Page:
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Title: Modelling and experimental investigation of eddy current distribution for angular defect characterisation
Author: Zainal Abidin, Ilham Mukriz
ISNI:       0000 0004 2711 0357
Awarding Body: Newcastle University
Current Institution: University of Newcastle upon Tyne
Date of Award: 2011
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Current industrial requirements for nondestructive testing demand defect quantification rather than simple defect detection. This is not a simple task as defects in components, such as cracks, rarely have a simple geometrical shape. Therefore, the influence of defect shape and orientation and its effect on the inspection results needs to be addressed to avoid misinterpretation of the response signals and for a quantitative characterisation of defects. Finite element method (FEM) numerical simulations for eddy current non-destructive evaluation (ECNDE) can provide information on how the induced eddy current interacts with defects and the effect of defect shape and geometry towards the results. Through the analysis of the simulation results, links can be established between the measurements and information relating to the defect, such as 3-D shape, size and location, which facilitates not only forward problem but also inverse modelling involving experimental system specification and configuration; and pattern recognition for 3-D defect information. This work provides a study of the characterisation of angular defects through the technique of visualisation and mapping of magnetic field distribution for pulsed eddy current (PEC) and temperature distribution for PEC thermography. 3-D FEM simulations are utilised to provide the guidelines for experimental designs and specifications; understanding of the underlying physics surrounding a particular defect; and means for features extraction from the acquired responses. Through the study, defect Quantitative Non-destructive Evaluation (QNDE) has been established using the features extracted from the mapping by taking into consideration the angular characteristic of defect in the inspection results. Experimental investigations are then performed to verify the simulation results and the feasibility of the proposed techniques and extracted features to be used in acquiring information about the angular defect. The work concludes that the technique of mapping the resultant distribution from the interaction of eddy currents and defects has provided the vital information needed for defect characterisation. Features extracted from the mapping via numerical investigations have provided the means for the QNDE of angular defects. The work shows that the technique and features introduced has provided an alternative way for defect characterisation and QNDE, which also can be extended its application to other industrial components and research field.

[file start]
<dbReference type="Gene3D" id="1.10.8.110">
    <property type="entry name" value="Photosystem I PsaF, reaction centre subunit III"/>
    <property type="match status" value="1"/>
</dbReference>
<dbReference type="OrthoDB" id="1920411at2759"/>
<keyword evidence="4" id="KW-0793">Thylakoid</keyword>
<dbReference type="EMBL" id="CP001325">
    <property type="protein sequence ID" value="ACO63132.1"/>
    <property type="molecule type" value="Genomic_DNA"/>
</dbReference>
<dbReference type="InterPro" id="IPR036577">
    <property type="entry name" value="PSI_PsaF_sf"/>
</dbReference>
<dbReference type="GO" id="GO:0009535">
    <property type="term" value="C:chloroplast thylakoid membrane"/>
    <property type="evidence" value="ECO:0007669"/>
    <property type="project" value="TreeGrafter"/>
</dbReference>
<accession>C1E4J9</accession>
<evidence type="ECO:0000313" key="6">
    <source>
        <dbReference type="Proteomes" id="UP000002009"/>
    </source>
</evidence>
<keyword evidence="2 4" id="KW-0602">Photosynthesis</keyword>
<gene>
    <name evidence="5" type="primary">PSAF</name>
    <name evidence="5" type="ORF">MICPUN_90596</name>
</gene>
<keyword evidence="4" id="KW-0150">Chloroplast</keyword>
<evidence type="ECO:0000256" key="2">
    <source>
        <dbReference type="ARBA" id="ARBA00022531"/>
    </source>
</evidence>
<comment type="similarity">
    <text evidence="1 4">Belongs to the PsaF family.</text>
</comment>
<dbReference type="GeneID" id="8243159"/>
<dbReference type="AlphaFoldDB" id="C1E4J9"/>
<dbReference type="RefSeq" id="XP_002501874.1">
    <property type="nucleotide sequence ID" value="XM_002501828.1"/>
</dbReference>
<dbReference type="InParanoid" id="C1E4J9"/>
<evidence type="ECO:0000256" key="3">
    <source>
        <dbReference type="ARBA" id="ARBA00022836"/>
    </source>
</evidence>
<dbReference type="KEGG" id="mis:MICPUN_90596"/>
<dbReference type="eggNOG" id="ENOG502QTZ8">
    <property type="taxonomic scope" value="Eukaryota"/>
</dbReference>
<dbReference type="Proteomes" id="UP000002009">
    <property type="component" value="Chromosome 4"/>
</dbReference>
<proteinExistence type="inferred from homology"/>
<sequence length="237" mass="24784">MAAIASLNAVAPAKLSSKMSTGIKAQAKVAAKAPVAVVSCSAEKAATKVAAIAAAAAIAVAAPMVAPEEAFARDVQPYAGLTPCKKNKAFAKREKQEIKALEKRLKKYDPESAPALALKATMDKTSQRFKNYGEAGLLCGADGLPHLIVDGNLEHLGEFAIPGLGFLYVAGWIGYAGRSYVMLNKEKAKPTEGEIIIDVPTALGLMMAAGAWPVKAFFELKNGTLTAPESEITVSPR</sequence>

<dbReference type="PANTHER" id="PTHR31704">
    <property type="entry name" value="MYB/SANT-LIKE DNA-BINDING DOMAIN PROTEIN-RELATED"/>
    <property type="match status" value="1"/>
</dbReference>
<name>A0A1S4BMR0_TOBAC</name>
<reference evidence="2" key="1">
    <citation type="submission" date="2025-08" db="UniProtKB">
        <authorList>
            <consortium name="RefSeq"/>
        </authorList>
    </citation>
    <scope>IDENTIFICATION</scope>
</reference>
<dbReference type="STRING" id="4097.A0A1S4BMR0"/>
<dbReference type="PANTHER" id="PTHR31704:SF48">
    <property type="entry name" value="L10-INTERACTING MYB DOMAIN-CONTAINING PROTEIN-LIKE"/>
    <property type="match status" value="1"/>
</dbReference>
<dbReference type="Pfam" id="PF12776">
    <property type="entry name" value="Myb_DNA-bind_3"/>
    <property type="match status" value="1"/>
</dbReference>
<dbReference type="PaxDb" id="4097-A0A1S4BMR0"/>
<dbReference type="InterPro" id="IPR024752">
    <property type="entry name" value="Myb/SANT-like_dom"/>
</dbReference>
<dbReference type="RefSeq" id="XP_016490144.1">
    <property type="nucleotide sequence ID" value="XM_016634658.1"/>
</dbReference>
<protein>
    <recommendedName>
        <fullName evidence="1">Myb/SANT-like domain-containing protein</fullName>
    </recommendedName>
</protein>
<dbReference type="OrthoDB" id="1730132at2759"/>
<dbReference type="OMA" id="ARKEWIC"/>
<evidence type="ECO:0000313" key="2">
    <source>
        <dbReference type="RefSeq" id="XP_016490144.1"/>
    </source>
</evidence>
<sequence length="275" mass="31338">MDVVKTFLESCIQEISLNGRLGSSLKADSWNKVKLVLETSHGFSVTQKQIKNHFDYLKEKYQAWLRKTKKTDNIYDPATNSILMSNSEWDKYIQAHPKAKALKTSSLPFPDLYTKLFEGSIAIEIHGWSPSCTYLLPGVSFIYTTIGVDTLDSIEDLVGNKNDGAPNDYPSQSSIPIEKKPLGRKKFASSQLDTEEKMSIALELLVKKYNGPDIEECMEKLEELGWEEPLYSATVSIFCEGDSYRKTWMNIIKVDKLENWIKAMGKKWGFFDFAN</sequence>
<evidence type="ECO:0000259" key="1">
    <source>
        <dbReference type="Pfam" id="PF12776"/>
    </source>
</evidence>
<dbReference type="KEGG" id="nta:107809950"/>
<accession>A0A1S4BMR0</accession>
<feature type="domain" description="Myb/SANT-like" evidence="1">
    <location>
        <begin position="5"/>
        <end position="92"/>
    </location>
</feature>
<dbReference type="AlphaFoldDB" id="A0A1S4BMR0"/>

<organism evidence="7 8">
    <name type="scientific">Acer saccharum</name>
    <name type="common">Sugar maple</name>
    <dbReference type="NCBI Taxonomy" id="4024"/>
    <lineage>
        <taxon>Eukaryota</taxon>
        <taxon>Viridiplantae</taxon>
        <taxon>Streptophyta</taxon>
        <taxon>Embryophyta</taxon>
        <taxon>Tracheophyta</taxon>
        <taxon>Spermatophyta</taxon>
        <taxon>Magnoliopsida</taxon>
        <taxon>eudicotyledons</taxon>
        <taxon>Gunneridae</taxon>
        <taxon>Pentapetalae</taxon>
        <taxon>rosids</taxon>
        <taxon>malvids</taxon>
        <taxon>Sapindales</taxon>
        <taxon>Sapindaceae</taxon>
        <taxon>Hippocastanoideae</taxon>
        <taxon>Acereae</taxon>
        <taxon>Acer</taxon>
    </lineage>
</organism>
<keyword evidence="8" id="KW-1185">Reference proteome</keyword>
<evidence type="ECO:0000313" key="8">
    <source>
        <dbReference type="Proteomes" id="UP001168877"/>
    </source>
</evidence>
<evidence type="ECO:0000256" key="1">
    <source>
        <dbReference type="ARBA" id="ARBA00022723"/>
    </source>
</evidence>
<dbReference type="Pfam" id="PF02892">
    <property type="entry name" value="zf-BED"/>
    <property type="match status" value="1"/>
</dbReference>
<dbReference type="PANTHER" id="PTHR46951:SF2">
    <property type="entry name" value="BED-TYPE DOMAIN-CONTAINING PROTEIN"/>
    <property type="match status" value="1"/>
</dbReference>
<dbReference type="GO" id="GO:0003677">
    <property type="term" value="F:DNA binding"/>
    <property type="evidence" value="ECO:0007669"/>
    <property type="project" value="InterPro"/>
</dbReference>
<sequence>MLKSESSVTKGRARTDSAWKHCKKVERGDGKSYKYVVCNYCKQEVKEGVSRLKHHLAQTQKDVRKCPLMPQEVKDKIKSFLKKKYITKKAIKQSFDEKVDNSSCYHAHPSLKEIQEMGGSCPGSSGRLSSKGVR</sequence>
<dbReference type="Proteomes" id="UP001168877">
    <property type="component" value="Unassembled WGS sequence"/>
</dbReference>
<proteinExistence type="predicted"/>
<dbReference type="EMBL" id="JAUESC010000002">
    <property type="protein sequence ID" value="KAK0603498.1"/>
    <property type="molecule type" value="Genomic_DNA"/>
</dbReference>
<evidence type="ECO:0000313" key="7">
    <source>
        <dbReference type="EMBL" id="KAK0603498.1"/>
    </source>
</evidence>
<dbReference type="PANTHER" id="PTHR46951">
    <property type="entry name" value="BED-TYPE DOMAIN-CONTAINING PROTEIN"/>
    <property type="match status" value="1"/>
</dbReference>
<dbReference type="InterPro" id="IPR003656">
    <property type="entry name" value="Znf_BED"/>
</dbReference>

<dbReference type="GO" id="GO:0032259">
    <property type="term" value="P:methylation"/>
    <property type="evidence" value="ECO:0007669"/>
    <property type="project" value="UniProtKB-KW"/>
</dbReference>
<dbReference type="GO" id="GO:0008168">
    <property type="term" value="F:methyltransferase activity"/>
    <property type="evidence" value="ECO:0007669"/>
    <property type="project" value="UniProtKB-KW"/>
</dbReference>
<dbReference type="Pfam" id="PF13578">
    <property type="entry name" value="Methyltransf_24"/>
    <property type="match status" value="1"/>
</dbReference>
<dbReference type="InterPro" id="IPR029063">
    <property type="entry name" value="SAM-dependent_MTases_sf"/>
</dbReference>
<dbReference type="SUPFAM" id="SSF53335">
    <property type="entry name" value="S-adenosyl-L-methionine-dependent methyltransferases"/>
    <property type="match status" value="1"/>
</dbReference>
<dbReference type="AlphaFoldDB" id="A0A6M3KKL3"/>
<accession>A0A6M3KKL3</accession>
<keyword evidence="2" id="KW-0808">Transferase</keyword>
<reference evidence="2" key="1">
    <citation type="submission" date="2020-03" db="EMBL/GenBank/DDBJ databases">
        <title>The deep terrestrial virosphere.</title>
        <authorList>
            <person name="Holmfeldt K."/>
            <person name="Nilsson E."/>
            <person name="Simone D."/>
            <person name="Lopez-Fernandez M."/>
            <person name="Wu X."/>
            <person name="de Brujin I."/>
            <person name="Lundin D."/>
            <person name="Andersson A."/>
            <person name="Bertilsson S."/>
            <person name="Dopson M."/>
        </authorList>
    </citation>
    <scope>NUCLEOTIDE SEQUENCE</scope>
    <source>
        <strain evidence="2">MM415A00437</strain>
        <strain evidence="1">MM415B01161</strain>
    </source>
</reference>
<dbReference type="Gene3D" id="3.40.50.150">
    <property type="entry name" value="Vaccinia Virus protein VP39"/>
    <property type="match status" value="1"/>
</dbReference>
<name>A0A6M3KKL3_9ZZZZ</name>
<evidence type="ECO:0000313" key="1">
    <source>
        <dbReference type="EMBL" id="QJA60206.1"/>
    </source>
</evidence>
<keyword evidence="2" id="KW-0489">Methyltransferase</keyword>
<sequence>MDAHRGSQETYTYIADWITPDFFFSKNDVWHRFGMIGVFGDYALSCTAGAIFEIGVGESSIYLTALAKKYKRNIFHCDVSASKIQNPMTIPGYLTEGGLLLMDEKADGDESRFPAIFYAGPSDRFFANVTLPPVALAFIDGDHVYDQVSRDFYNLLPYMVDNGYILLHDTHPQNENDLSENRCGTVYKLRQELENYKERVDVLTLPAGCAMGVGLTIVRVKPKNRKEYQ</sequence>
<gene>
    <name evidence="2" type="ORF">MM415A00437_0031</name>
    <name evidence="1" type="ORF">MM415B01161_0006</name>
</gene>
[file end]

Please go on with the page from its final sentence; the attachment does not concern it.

Supervisor: Not available Sponsor: Not available
Qualification Name: Thesis (Ph.D.) Qualification Level: Doctoral
EThOS ID:  DOI: Not available